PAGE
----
As the CEO of Silicon Valley Artificial Intelligence, Pete Kane has founded multiple startups such as Healthcare Minnesota and Startup Venture Loft, which led to his most recent collaborative creation Silicon Valley Artificial Intelligence. The community group uses machine learning (ML) and artificial intelligence (AI) to collaborate on research projects that can make landmark discoveries in science and healthcare. Silicon Valley AI will host the Genomics Hackathon from Friday through Sunday at Google Launchpad in San Francisco. We spoke to Kane to get the skinny on what AI means for the future, and whether we should be afraid of the machines turning on us.
Why should people be excited about AI?
AI is exciting because we’re all exploring it at the same pace. It’s possibilities have captured undivided attention of the world’s smartest and most innovative people. It’s exciting because we’re early on in this field. Everyone can get involved. Everyone can dream up ways to use machine intelligence.
What are the biggest benefits of AI now, and in the future?
I think of AI in terms of healthcare, medicine and life sciences research. Right now there are fantastic algorithms for imaging analysis like radiology and dermatology. In the future, I believe AI will play a leading role in areas like drug discovery, personalized medicine and cancer genomics.
Should we fear singularity?
No. The singularity question is a bit overhyped. I feel like we should focus on using AI to increase our understanding of medicine and biology.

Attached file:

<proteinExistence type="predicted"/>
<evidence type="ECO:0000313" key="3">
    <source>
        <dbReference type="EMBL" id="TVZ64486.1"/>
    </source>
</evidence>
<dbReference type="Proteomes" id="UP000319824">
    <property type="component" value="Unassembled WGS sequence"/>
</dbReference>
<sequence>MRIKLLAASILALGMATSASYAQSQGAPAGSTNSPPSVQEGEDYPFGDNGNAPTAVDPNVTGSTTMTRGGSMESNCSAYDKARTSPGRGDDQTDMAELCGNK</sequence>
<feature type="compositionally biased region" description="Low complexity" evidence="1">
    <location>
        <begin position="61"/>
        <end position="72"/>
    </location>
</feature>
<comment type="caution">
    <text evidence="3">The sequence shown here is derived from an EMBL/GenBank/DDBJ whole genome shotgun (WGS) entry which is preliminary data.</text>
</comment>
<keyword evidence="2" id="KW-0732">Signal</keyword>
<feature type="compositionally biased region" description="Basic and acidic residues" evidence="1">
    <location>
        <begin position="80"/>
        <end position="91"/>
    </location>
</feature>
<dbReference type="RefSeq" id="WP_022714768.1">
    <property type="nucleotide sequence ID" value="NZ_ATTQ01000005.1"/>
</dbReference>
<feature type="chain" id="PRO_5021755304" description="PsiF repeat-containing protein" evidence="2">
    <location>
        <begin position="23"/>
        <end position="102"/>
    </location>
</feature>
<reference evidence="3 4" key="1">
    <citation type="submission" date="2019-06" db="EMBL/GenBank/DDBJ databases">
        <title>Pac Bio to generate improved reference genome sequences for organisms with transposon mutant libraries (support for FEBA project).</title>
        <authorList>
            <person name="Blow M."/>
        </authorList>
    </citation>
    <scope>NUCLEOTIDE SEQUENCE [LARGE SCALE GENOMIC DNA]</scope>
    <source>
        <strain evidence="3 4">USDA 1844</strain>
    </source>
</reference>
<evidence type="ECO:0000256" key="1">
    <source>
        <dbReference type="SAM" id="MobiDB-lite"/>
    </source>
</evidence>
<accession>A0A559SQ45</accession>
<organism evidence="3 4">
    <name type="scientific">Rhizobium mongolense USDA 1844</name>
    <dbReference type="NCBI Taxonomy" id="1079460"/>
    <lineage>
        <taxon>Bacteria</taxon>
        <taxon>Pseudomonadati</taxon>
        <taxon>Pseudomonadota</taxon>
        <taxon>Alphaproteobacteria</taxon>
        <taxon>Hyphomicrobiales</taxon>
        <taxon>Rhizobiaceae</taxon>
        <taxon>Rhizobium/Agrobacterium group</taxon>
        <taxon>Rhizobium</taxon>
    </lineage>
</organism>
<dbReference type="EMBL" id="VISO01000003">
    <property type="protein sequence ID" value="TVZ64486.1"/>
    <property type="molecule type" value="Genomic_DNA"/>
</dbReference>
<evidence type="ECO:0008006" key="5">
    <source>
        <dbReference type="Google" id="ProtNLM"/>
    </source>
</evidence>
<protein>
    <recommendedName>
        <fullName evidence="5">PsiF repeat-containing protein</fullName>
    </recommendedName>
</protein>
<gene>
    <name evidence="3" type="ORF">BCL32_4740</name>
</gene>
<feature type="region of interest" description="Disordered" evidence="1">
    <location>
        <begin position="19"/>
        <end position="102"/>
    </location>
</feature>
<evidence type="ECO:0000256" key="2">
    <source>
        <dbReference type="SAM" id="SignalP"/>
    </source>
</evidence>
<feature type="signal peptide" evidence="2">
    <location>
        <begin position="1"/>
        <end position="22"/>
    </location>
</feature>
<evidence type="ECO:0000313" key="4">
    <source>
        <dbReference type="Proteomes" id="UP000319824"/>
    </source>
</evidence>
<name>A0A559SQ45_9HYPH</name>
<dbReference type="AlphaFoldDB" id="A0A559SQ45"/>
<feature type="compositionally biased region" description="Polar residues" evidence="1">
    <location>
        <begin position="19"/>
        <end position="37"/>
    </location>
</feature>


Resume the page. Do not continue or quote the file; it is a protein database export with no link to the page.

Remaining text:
What intentions did the original founders have for Silicon Valley Artificial Intelligence?
Our original intention was to build community in the SF Bay Area AI scene. We wanted to build sustainable non-profit organization, where people could learn from one another and make meaningful connections on a regular basis.
What was the first thing that got you interested in AI?
When I realized the AI scene wanted healthcare data, I was all in. The previous organization I started was a healthcare innovation community in Minnesota (Healthcare.mn), so I knew I could add a lot to the emerging AI scene here.
What response has the group received from the Silicon Valley community?
Strong! We’ve have built wonderful relationships with researchers, students, and industry. The gatherings we host draw a serious, motivated crowd and I think we’ve built a great culture.
How does genomics play into AI and affect everyday people?
Very little at the moment. The cost and accessibility of high-resolution genomic sequencing excludes the general population. Moreover, it is still largely exploratory how AI/ML and Deep Learning is being applied to genomics, and the interpretability of those results.
What results could be a product of the Genomics Hackathon on June 23?
Participants will be analyzing drug treatment pathways, creating mutation ranking algorithms and simulating drug interventions. When 150 of the smartest people in AI, Genomics, Bioinformatics and Computer Science come together to hack on a rare cancer (NF2) genomics dataset, amazing things are going to happen. Stay tuned.